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  1. #31
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    Lots of good stuff going on in here. Here's my Goazard.
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    Check it out
    Blog, we've all got em:http://davesrightmind.blogspot.com/
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  4. #32
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    MrJuntunen: You're very welcome man, and yes I agree that lighting and value is definitely key in rendering form, we can't forget edges either. Soft and hard edge usage in art is just as important as the values to help push and pull the image. I totally agree man, painting digitally in general is crazy with how many different methods and approaches there are. I remind myself constantly to experiment and to break out of the comfort zone with whatever it is I'm doing in order to try and discover new approaches that may work better for me, while of course still focusing on the fundamentals. At the end of the days and nights of work put it in, it is super important to always remember that it is all a means of getting to a final product and you must find whatever it is that works for you. Aside from the standard rules of image making there are no right or wrong ways to do things in the world of art, it is truly what works for you. I have seen some insane ways of working such as Brad Rigney a.k.a. Cryptcrawler's approach which most would take a first glance at and think it's completely ridiculous but then you see his work and are like WHOAH! WTF?

    I'm with you on the idea of keeping things more traditional when working digital as well. I think this is a good way to focus more on the image, but I do feel it is indeed important to take advantage of the digital options wherever possible because again, there is no specific and right way to do things. The more the merrier, so this means the more you can get to know a program the better for you in working digitally because then you can take incredible short cuts and save lots of time while still being able to produce quality work that looks authentic. I think the basic hard and soft round brush with all it's variants is indeed the most powerful brush in the digital arsenal, and photoshop still seems to have the best round brush of all the programs from what I have experienced and experimented with; nothing quite takes the cake. However, although the hard round is wonderful, I do feel it is very important to learn to use a wider brush economy where possible cause it again, can speed the over all image making process up along with deeming really great effects and over all results in the work. I personally really enjoy making my own brushes. Some of the most interesting brushes I have made are some that were made from pictures of the universe which I find great to add textures or all around paint with.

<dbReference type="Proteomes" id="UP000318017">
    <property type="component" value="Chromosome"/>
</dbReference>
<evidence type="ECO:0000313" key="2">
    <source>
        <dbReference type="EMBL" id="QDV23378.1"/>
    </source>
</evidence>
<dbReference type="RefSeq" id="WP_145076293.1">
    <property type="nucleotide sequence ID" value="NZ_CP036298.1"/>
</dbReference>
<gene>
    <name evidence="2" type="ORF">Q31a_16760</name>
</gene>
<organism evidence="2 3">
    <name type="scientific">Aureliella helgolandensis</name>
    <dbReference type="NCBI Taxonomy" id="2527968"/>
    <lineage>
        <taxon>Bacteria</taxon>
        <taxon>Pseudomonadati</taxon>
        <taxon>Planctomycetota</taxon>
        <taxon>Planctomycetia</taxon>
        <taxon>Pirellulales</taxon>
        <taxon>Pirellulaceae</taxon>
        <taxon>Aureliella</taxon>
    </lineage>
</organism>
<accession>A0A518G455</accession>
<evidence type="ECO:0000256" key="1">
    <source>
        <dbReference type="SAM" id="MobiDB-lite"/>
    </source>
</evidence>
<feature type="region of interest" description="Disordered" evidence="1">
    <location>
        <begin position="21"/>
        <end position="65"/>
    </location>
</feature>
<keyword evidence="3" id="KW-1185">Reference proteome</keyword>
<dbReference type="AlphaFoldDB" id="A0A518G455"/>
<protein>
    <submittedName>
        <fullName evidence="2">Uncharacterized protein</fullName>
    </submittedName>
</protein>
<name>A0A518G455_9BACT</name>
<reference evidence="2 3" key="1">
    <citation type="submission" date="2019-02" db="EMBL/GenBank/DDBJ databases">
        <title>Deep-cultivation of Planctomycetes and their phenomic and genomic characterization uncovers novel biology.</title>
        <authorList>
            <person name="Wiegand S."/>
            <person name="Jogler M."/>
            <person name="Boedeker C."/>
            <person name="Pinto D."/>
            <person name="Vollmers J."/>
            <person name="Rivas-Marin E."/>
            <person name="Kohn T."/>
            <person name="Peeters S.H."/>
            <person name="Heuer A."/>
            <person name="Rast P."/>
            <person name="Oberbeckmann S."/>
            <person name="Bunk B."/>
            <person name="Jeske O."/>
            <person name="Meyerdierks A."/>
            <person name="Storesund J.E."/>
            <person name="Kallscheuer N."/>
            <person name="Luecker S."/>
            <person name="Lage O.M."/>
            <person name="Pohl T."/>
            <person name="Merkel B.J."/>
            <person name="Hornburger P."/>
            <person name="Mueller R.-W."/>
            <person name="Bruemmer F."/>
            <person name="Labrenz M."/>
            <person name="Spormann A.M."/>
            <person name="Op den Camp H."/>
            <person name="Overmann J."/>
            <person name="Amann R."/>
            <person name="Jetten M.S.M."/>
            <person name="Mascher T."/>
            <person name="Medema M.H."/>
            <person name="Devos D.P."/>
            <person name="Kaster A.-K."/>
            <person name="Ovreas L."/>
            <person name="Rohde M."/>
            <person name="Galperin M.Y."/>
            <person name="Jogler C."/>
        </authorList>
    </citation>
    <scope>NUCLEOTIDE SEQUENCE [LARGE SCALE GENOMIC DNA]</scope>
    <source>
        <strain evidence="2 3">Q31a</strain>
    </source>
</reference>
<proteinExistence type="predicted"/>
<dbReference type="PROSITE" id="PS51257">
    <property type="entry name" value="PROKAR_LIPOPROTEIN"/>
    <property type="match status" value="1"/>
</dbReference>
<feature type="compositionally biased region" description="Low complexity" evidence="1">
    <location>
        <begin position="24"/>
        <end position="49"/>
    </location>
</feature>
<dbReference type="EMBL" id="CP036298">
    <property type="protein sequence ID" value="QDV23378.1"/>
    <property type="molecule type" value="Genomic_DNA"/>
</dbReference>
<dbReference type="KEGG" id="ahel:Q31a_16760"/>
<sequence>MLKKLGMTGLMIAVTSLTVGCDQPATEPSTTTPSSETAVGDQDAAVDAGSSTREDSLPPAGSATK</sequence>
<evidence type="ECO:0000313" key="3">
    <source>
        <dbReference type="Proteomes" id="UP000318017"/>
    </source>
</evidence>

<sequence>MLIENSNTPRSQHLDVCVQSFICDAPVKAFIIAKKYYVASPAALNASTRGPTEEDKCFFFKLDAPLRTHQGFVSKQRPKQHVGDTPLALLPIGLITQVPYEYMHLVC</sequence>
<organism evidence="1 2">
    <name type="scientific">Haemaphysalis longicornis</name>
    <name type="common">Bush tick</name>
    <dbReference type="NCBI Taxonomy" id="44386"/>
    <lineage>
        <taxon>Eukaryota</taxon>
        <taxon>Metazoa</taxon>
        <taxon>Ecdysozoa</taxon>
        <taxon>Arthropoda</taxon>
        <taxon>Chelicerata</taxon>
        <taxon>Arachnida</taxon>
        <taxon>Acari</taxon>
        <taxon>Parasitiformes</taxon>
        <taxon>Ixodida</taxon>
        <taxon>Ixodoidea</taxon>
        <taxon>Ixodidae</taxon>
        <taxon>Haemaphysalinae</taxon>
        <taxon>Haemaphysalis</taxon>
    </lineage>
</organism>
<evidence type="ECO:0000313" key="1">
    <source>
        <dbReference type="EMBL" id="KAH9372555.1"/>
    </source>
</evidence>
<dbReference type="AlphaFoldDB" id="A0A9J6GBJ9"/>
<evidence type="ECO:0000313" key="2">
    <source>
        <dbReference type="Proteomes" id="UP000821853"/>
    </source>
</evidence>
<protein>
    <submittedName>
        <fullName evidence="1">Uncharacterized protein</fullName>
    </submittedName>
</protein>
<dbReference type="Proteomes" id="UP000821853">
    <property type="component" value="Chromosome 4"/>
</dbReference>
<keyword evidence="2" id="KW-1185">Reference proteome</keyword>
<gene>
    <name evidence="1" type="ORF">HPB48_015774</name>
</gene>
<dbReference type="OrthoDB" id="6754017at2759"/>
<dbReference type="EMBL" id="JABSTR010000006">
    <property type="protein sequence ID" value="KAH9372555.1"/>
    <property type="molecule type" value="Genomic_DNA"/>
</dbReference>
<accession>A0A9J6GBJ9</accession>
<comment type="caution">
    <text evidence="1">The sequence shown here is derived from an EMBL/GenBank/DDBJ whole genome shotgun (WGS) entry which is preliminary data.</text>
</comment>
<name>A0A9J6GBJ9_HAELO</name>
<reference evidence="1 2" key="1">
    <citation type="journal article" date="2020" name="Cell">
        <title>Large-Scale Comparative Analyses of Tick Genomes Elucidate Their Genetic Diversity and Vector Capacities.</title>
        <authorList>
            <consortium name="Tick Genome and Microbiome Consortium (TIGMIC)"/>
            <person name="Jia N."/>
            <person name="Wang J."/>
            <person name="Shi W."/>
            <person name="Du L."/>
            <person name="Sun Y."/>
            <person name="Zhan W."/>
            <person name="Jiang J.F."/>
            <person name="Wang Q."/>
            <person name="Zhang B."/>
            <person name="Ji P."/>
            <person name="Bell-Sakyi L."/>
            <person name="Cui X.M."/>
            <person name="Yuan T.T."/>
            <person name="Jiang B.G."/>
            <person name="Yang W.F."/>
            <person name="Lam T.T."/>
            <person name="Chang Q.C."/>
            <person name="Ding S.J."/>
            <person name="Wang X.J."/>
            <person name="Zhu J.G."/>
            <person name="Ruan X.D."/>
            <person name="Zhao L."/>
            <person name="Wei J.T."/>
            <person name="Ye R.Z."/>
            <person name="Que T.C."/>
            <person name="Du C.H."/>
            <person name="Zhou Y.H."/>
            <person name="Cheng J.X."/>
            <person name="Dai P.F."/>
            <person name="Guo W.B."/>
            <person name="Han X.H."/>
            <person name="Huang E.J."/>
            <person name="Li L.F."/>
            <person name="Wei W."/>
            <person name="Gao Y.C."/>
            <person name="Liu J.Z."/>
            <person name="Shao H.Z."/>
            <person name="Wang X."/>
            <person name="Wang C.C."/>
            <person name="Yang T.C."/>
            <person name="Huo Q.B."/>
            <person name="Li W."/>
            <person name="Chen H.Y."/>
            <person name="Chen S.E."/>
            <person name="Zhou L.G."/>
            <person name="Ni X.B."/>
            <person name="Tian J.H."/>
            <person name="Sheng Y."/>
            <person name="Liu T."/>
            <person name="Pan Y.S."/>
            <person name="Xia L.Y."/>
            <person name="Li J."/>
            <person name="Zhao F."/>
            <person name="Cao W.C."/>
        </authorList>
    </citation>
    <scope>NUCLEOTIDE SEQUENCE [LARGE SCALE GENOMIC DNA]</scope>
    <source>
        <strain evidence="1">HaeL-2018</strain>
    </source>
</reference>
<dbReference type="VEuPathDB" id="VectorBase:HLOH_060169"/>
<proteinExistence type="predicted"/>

I just recently got into gouache because my good friend Jeff Dekal, a Marvel Comics cover artist currently is very into gouache when doing his commission works. It is sadly a very expensive medium, to use the good stuff at least, but I guess that's any medium; BUT FOR REAL gouache can be super expensive. I picked up a tube of black and white and it was like $20. Anyway, I'm currently just getting into the gouache thing and have not worked in it as much as I'd like. I find it interesting because it is like if watercolor and acrylics had a baby, then you'd get gouache,lol. I like the opaque properties of the paint and it's reactivating qualities, but it does seem to have a very stubborness about it. If used correctly tough you can deem some incredible results. I feel using the right brush for watercolor and gouache is super important. I have a good line up at home where I'm not right now but if I get a change I can take a picture and post it for you. I also like using a lot of water , usuall I use mason jars and work on thicker watercolor paper which also is key, I think it's 140lb paper if I'm not mistaken;again I can take a picture of that too and post it for you. I have had some success with the gouach though and produced a nice black and gray picture that I can post too if you'd like. As far as tips and techniques goes for the gouache I would say try best to find happy place way of working wet into wet with some things while using more dry brush in others. If you have any good tips on the gouache feel free to share as well. Keep up the great work man and sorry I wrote a book here, I just really love art and I love to help others where I can.